A Review of “The Master”

By the time that The Master was released in the fall of 2012, writer/director Paul Thomas Anderson was already a critical darling. His first five films, Hard Eight, Boogie Nights, Magnolia, Punch-Drunk Love, and There Will Be Blood, had built up his reputation as a masterful director of quirky but dark films, who had a stellar eye for visuals. Although The Master was plagued by delays, it was hotly anticipated by Anderson’s fans. The question wasn’t whether or not the film would be good, but rather just how good it would be. The Master, like many great films, ended up being very divisive in the critical community. Even the people who liked it disagreed sharply over what the film actually meant. What had been rumored to be a film about the founding of Scientology turned out to be an esoteric, lyrical study of the relationship between a broken veteran and a charming cult leader.

In fact, The Master is about so many things that Scientology probably wouldn’t make the top ten. This is a film about faith, anxiety, anger, deceit, sex, and so much more. The film begins with Freddie Quell, who is not so much played as brought to life by Joaquin Phoenix. Freddie is a veteran of World War II, who returns to America as a damaged, fractured shell. It is not clear how much of this came about as a result of the war itself, but it is heavily implied that battle has changed Freddie in some way. Freddie drifts from job to job, unable to hold one down due to anger issues, sexual frustrations, and misunderstandings over the moonshine he brews out of everyday materials. We see him making it out of everything from torpedo fluid to photographic chemicals. One night, stumbling around near a pier, he hops onto the ship of enigmatic writer Lancaster Dodd, played deftly by Philip Seymour Hoffman, who samples his booze and decides to let him join “The Cause,” a cult which Dodd leads. The relationship between Freddie and Dodd forms the backbone of the narrative.

It is this relationship which drives much of the critical debate. Though many views can be taken, the most obvious one seems to be of a pet and a master. Dodd describes Freddie as a “dirty animal” multiple times throughout the film. A lengthy montage shows Dodd putting Freddie through a battery of tests designed for The Cause which supposedly bring one to a higher state of consciousness. However, despite their attempts to train the stray dog they took in, Freddie can’t be tamed. Though other members grow increasingly wary of Freddie, Dodd stands by him, saying at one point, “If we cannot help him, then it is we who have failed him.” In a pivotal scene near the end of the film, Dodd takes Freddie, his daughter, and his son-in-law out to the desert to ride around on his motorcycle. Freddie takes the bike and drives off, almost like a dog running away from home.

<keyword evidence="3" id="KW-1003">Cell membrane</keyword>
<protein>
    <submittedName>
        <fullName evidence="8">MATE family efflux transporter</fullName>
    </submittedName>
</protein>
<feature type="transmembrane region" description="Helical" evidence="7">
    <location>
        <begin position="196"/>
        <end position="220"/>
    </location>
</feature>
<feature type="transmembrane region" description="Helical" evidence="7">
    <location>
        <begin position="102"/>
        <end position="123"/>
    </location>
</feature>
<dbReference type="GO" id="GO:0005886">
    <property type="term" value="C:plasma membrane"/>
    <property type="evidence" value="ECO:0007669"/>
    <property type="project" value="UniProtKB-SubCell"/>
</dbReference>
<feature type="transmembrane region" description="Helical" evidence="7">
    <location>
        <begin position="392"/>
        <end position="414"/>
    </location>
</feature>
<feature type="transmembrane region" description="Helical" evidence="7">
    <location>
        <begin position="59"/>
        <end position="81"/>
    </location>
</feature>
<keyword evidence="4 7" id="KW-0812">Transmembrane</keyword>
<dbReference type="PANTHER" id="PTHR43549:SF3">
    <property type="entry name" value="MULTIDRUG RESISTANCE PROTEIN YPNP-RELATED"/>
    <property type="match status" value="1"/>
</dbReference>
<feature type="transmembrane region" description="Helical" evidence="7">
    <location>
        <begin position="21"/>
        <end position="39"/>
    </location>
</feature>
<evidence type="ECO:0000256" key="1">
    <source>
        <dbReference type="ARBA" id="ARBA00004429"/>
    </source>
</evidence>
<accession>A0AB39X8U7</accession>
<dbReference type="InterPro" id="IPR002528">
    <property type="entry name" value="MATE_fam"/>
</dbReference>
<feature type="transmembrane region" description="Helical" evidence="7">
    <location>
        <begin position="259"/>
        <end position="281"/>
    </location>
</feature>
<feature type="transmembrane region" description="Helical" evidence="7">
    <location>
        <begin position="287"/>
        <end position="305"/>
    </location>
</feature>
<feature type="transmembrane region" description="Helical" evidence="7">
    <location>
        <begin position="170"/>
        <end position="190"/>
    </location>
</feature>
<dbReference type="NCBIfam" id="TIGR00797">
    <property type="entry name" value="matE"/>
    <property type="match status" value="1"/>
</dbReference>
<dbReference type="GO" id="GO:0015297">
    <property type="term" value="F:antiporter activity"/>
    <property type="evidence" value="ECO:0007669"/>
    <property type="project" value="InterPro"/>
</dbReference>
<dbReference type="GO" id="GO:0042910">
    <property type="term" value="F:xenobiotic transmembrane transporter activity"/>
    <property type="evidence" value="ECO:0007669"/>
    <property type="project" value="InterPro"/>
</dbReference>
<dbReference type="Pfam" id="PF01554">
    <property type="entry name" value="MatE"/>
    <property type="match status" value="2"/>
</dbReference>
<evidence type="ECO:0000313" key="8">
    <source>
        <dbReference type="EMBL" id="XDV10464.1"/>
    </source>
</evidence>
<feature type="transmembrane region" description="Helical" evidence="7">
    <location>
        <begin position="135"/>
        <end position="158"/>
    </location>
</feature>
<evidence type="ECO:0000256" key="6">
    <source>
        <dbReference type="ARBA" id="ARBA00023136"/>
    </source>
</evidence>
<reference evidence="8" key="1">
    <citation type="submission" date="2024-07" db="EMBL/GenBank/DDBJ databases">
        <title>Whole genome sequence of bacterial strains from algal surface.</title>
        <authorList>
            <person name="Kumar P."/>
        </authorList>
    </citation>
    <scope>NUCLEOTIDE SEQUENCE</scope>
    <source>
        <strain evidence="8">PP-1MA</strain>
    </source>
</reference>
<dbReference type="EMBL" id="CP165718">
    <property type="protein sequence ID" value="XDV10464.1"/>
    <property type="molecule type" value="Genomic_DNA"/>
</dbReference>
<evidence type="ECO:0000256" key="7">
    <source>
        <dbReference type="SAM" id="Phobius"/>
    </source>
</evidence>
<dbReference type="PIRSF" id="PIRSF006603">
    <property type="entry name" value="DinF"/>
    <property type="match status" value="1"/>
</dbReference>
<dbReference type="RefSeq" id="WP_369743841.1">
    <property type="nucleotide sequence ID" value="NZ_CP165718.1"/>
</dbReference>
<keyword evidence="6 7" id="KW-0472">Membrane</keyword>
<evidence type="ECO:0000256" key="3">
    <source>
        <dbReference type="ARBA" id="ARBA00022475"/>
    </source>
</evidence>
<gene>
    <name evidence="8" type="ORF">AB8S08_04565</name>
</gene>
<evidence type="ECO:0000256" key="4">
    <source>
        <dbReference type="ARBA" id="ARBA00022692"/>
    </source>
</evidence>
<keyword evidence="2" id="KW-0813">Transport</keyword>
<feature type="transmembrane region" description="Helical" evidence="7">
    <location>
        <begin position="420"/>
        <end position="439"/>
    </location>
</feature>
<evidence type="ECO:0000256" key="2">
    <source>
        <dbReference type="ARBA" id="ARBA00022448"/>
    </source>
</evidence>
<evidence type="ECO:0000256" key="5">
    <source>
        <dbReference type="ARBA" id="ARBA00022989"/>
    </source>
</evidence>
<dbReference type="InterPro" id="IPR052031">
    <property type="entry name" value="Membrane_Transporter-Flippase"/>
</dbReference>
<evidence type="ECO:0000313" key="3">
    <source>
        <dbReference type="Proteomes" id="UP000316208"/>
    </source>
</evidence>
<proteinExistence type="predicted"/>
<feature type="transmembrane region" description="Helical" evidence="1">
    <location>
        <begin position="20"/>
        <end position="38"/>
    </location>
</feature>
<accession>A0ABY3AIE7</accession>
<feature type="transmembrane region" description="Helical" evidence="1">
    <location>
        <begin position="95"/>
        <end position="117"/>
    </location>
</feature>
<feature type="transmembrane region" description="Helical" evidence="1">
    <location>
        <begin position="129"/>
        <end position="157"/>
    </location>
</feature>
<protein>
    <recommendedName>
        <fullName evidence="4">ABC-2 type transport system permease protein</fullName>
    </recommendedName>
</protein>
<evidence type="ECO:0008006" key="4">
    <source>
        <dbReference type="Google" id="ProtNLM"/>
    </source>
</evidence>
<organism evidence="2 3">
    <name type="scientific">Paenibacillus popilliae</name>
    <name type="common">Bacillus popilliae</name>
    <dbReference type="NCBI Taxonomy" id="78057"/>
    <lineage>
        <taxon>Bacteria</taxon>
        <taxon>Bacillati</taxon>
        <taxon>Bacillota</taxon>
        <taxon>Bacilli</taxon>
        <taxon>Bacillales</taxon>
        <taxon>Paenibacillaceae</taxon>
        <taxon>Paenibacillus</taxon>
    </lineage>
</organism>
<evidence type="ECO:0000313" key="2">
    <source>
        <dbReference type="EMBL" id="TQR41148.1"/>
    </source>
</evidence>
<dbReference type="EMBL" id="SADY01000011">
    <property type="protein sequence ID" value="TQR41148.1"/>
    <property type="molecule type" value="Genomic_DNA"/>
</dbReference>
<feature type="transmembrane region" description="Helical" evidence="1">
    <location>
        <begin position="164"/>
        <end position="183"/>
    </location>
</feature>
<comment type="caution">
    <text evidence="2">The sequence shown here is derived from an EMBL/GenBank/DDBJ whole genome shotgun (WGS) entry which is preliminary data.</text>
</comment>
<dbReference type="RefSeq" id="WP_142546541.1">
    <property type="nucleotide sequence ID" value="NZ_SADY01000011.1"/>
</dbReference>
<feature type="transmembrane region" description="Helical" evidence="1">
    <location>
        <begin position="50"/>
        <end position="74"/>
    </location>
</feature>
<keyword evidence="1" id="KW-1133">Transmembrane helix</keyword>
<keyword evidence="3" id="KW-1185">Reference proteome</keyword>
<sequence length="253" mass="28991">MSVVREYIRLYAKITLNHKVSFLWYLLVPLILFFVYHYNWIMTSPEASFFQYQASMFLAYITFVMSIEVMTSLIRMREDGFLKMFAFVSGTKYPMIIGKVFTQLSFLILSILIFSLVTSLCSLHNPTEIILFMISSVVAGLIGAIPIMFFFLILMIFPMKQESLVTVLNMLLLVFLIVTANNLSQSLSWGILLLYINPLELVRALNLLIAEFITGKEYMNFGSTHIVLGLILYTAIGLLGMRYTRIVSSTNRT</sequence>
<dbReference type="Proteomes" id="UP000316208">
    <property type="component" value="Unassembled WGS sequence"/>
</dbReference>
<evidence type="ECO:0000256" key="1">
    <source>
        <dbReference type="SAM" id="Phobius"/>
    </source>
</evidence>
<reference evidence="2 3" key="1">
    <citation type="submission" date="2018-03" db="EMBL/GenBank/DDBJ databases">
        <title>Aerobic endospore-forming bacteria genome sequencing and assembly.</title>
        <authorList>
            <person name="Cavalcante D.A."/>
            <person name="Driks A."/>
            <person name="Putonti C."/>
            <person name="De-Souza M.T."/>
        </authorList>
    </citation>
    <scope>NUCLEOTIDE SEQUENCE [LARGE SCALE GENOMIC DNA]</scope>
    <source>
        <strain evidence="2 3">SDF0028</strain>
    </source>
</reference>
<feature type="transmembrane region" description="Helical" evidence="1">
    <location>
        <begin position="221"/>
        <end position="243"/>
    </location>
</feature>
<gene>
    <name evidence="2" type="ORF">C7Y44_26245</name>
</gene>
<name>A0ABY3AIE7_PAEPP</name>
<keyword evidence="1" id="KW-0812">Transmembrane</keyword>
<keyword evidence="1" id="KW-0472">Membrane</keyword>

Although their relationship is central to the film, the bulk of this review will focus on Freddie, because the film is really about his journey and his interactions with these characters. An aspect of Freddie’s character which is pivotal to understanding the movie is his obsession with sex. In an early scene, his fellow soldiers are sitting on a beach, having made a nude woman out of sand. Freddie jokingly starts to hump it, but he continues long past any point of comfort. His desire for sex, or even just human connection, is so great that he settles for a woman made of sand. The final scene of the movie flashes back to this moment, as Freddie cuddles against the sand woman to embrace her. Freddie associates love so strongly with sex that they have become synonymous. To him, the pinnacle of manhood is to have sex with as many women as possible. This is not misogyny on his part, but merely his own desire for love and connection as interpreted by a twisted mind. In flashbacks throughout the movie, we see that Freddie had a sweetheart before the war, a young girl named Doris. They were very much in love, but Freddie was a young man, and Doris was still in high school. Their relationship is not sexual in the least, which further emphasizes the idea that Freddie was more mentally healthy before the war. The lack of female companionship while fighting overseas did great harm to Freddie’s mental state.